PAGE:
Honestly, pantsing is not a world I ever thought I’d be a part of. It makes me so anxious to know that I don’t have a plan in place. But every time I sit down to plan, I end up writing instead. There are worse problems, I guess. 🙂 And yes, that writing out of order post is great — lots of reasons why it’s worth a try. 🙂

  4. Carrie-Anne says:

    I really enjoy novels in verse, and have toyed recently with the thought of turning my past life freeverse poems into a novel in verse, instead of trying to write a straight memoir as Oda.

    I’m like Mr. Sawyer, the physics teacher who served as head of my Creative Writing Club at my first high school, writing in order and discovering all the twists and turns along the way. Although I did start writing the end of my handwritten magnum opus (one of the few computer-generated sections), just so I’d have my protagonist’s death well out of the way and not have to constantly dread it as it got closer.

    • Katy Upperman says:

      Turning your past life poems into a novel in verse sounds kind of incredible, Carrie-Anne! I’m really enjoying the challenge of verse. I’m only doing very tiny sections in it, though, and I cannot imagine writing a whole novel that way. It’s such a stretch of the brain! Have a great week, lady!

  5. Allie Brennan says:

    Good luck with the ‘winging it’ writing! I couldn’t plot a book to save my life (which I pay for in editing) but the awesome thing about just writing is learning to trust yourself and your characters! Also sometimes the best surprises happen! I live for those moments!

    Happy writing!

    • Katy Upperman says:

      You’re so right about surprises, Allie — I’ve already had a few! I do miss the organization of a well-thought-out plot chart, but I can see why some people pants their novels exclusively. Hope you have a wonderful week!

    • Katy Upperman says:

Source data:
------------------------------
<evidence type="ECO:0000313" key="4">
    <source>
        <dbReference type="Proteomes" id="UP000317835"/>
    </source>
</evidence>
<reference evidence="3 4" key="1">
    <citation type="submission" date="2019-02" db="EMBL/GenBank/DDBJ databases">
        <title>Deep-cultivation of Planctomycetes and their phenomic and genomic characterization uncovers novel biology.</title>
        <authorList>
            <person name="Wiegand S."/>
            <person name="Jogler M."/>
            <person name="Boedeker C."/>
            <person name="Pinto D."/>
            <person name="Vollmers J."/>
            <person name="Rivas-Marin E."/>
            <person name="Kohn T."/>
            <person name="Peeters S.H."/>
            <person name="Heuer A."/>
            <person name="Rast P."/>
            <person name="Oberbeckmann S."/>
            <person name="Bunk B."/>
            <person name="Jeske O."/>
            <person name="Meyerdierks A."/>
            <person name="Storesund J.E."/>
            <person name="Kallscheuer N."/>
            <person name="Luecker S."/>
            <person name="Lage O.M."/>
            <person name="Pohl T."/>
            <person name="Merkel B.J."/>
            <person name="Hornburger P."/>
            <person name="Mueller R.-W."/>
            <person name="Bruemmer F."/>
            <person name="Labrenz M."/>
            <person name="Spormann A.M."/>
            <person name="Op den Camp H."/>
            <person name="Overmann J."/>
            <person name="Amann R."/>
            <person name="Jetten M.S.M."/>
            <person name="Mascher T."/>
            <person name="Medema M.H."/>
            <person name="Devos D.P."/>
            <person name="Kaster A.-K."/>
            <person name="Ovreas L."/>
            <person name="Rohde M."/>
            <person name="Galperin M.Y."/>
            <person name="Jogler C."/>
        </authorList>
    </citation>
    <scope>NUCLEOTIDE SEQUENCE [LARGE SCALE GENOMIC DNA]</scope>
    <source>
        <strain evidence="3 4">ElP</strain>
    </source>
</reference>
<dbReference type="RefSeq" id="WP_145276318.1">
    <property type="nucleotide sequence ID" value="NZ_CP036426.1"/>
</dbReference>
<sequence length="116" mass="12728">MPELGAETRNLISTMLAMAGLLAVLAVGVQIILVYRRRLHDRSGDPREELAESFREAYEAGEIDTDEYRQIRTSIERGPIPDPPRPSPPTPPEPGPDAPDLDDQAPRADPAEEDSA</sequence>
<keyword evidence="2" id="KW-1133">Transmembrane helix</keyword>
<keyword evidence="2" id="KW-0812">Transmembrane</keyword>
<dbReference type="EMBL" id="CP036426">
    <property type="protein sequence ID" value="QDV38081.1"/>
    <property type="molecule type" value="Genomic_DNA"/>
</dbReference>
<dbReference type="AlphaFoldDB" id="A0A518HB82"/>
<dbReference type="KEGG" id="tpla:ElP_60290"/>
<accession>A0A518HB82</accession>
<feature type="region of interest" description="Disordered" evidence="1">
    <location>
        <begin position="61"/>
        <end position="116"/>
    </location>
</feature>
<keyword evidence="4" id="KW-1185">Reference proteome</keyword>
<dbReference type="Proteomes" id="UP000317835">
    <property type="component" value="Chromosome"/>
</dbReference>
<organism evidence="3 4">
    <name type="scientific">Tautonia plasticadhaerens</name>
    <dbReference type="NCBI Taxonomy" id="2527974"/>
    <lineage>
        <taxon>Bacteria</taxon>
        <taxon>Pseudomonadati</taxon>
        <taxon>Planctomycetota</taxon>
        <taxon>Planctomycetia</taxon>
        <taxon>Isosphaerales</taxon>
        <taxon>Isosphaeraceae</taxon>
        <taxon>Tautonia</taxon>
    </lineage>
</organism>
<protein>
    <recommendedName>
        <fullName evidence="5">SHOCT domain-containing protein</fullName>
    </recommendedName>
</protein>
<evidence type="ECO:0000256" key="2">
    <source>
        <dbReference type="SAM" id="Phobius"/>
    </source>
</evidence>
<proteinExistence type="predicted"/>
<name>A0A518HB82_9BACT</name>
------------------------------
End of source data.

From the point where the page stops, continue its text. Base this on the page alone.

Thank you, Prerna! Yeah… This Stephen King novel is probably the equivalent of three or four YA novels, which are what I usually read. Thank goodness it’s entertaining!

      Have a great week!

  6. Melanie Stanford says:

    I usually write in order but sometimes if a scene comes to me, I write it so I won’t forget and then fill in the blanks later.
    Love your title and good luck with a novel in verse!

  7. Miss Cole says:

    Great title 😀 Oooh, I may have to pick up that Stephen King book. It’s been too long since I read something by him.

    Enjoy the kind-of-pantsing 😀

    • Katy Upperman says:

      I’ve heard 11/22/63 is different from most of King’s books. It’s definitely not horror, though there are some intense and rather gruesome scenes. Let me know how you like it if you read it!

    • Katy Upperman says:

      Yes. Patience seems to be key. I am literally spending HOURS tinkering with 200 words. Just watch — my CPs are going to say, “What on earth is this jumble of words?!” 😉 Have a great week, Leslie!

  8. Rebecca B says:

    I loved 11/22/63! But it is lo-o-o-o-o-o-o-o-ong. I had to read an eBook because it was too big for subway reading.
    I’m so impressed that you are writing in verse–I love verse, but I can’t write it. And I love your working title–beautiful. Have a great week!

    • Katy Upperman says:

      I’m kind of wishing I would have gotten 11/22/63 in its eBook version. I checked the hardcover out at the library and I’ve been lugging it around for two weeks! I finally finished this morning, though, and thought it was excellent. Perfect ending. 🙂

  9. Krispy says:

    Finally commenting for reals, but to reiterate my tweets from yesterday: I love the title (Rumi’s poetry is gorgeous) and I am excited for you to be working on a project that is demanding a different approach. Also, I am excited by your dabbling in verse! I totally feel you on the challenges of verse but am confident you will do great. (And like Tracey (and Katniss), I volunteer to beta!) Oh and welcome to the world of pantsing, lol.

    P.S. YUM, funnel cake!

    • Katy Upperman says:

      Thank you so much for offering to read, Alice! This little project is a long way from ready, but I will definitely take you up on your generosity when it is. I would love your experienced opinion, particularly in the little verse sections. Also, I hope you know I will be more than happy to return the favor any time. 🙂

      • Krispy says:

        Ah, I don’t know about experience, but I’ll do my best. 😀 And thank YOU for your offer and for your ever kind words. Your (and Tracey’s) encouragement seriously keep me going every time I start to freak out too much about my writing. 😀